Concerto for oboe and violin in C minor

Concerto for oboe and violin in C minor

BWV 1060r performed by Emma Black, Shunske Sato
and the Netherlands Bach Society
Stadsgehoorzaal, Leiden

  • Menu
  • 1. Allegro
  • 2. Adagio
  • 3. Allegro

Behind the music

Story
Story
Extra videos
Extra videos
Credits
Credits

Each with their own voice

In search of the original behind a keyboard concerto.

Around 1700, a new wind from the south blew through the music world. The ‘Vivaldian’ solo concerto had crossed the Alps and was causing a stir everywhere, including German-speaking Europe. Bach and his contemporaries looked at the model from all sides before adapting it to local customs and talents, especially for the ubiquitous violin. Of which, incidentally, there was no lack of virtuoso players. In Weimar and Köthen, Bach was able to compose for exceptional performers like Prince Johann Ernst of Saxe-Weimar and concertmaster Joseph Spieß, not to mention himself. So it is highly likely that there were once many more violin concertos by Bach.

In the ninteteenth century, when in contrast to the Baroque era ‘original’ was clearly more highly esteemed than ‘arrangement’, people started seeing Bach’s 14 keyboard concertos in a new light. The same applied to this work, which was handed down in a version for two harpsichords. Wilhelm Rust, who was involved with the Leipziger Bach-Gesellschaft from the start in 1850, suspected the existence of an original for two violins in 1874 already, while the physicist and amateur Bach buff Woldemar Voigt proposed this setting for violin and oboe in 1886.

In this version, each instrument makes full use of its own timbre and characteristics. And the imprint of the original is easy to see in the keyboard version, as Bach copied the solo lines almost exactly. In the finale, the violin clearly gets more scope than the oboe to show off its most virtuoso side, while in the second movement – a rocking Siciliano – both instruments become closely entangled.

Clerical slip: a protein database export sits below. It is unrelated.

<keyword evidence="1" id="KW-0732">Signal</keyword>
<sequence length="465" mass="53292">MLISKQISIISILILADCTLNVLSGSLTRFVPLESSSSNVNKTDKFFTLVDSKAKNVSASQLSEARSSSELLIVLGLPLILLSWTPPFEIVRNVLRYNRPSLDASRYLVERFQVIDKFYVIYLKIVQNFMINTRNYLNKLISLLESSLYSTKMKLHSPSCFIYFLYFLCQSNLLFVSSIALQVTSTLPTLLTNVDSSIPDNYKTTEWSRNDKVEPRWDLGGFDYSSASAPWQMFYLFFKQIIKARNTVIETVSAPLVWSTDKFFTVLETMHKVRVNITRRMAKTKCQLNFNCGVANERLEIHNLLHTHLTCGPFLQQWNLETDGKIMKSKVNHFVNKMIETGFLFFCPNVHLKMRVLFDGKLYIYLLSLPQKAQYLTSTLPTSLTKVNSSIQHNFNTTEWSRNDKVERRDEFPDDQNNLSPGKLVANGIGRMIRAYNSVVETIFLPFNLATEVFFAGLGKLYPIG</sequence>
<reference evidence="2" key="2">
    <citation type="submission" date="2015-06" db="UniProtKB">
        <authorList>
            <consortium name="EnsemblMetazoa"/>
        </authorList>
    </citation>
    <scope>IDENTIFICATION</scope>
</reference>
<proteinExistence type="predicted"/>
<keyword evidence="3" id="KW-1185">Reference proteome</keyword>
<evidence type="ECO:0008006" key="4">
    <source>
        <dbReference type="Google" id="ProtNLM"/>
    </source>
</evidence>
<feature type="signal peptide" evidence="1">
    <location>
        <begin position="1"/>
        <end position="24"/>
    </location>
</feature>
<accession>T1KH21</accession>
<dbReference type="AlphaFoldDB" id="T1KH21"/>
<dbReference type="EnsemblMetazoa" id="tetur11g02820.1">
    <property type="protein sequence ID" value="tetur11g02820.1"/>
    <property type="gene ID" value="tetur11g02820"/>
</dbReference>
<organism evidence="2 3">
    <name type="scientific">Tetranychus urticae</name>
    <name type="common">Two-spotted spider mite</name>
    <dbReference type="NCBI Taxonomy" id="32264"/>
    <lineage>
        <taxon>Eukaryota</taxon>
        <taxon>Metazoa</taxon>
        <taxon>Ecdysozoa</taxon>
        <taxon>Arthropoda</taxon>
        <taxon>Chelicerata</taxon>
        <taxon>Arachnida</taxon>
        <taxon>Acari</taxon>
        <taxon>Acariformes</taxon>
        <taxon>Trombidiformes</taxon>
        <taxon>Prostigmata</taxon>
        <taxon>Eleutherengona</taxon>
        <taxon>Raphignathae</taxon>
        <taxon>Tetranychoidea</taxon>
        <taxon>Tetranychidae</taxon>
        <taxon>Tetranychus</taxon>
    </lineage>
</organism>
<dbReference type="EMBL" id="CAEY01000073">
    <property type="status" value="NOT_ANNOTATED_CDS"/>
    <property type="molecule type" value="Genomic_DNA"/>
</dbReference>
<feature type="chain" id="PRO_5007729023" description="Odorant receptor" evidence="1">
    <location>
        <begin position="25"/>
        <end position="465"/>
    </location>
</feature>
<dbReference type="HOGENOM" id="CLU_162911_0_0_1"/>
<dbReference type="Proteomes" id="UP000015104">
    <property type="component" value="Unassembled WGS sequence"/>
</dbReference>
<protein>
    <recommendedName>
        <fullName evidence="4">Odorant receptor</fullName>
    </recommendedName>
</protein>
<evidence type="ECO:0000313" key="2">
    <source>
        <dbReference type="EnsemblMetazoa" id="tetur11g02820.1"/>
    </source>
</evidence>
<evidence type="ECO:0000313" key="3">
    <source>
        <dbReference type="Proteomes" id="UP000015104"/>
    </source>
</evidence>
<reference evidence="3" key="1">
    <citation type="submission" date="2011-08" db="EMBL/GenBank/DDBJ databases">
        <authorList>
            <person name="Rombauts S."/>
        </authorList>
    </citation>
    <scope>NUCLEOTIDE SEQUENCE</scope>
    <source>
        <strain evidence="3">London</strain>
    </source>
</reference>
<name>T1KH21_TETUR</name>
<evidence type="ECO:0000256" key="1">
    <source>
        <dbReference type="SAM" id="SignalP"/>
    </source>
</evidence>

BWV
1060r
Title
Concerto for oboe and violin in C minor
Instrument
Oboe, Violin
Genre
orchestral works
Year
ca. 1719
City
Köthen?
Special notes
This is a reconstruction of the supposed original form of the concerto for two harpsichords in C minor, BWV 1060.

Extra videos

Shunske Sato and Pieter Affourtit

“What are the differences between the modern and Baroque violin and bow?”

Vocal texs

Original

Translation

Credits

  • Release date
    11 June 2020
  • Recording date
    6 December 2019
  • Location
    Stadsgehoorzaal, Leiden
  • Violin and direction
    Shunske Sato
  • Oboe
    Emma Black
  • Violin 1
    Pieter Affourtit
  • Violin 2
    Anneke van Haaften
  • Viola
    Manuel Visser
  • Cello
    Lucia Swarts
  • Double bass
    Hen Goldsobel
  • Harpsichord
    Siebe Henstra
  • Director
    Gerbrand van Oudenaarden
  • Music recording
    Guido Tichelman, Bastiaan Kuijt, Pim van der Lee
  • Music edit and mix
    Guido Tichelman
  • Camera
    Alex de Waal, Dagmar Scheeres, Martin van den Brink
  • Lights
    Zen Bloot
  • Assistant director
    Ferenc Soeteman
  • Video editing
    Bas Wielenga
  • Shading
    Wouter van Teerling
  • Technical assistance
    Mart van Bree
  • Producer concert
    Imke Deters
  • Producer film
    Jessie Verbrugh
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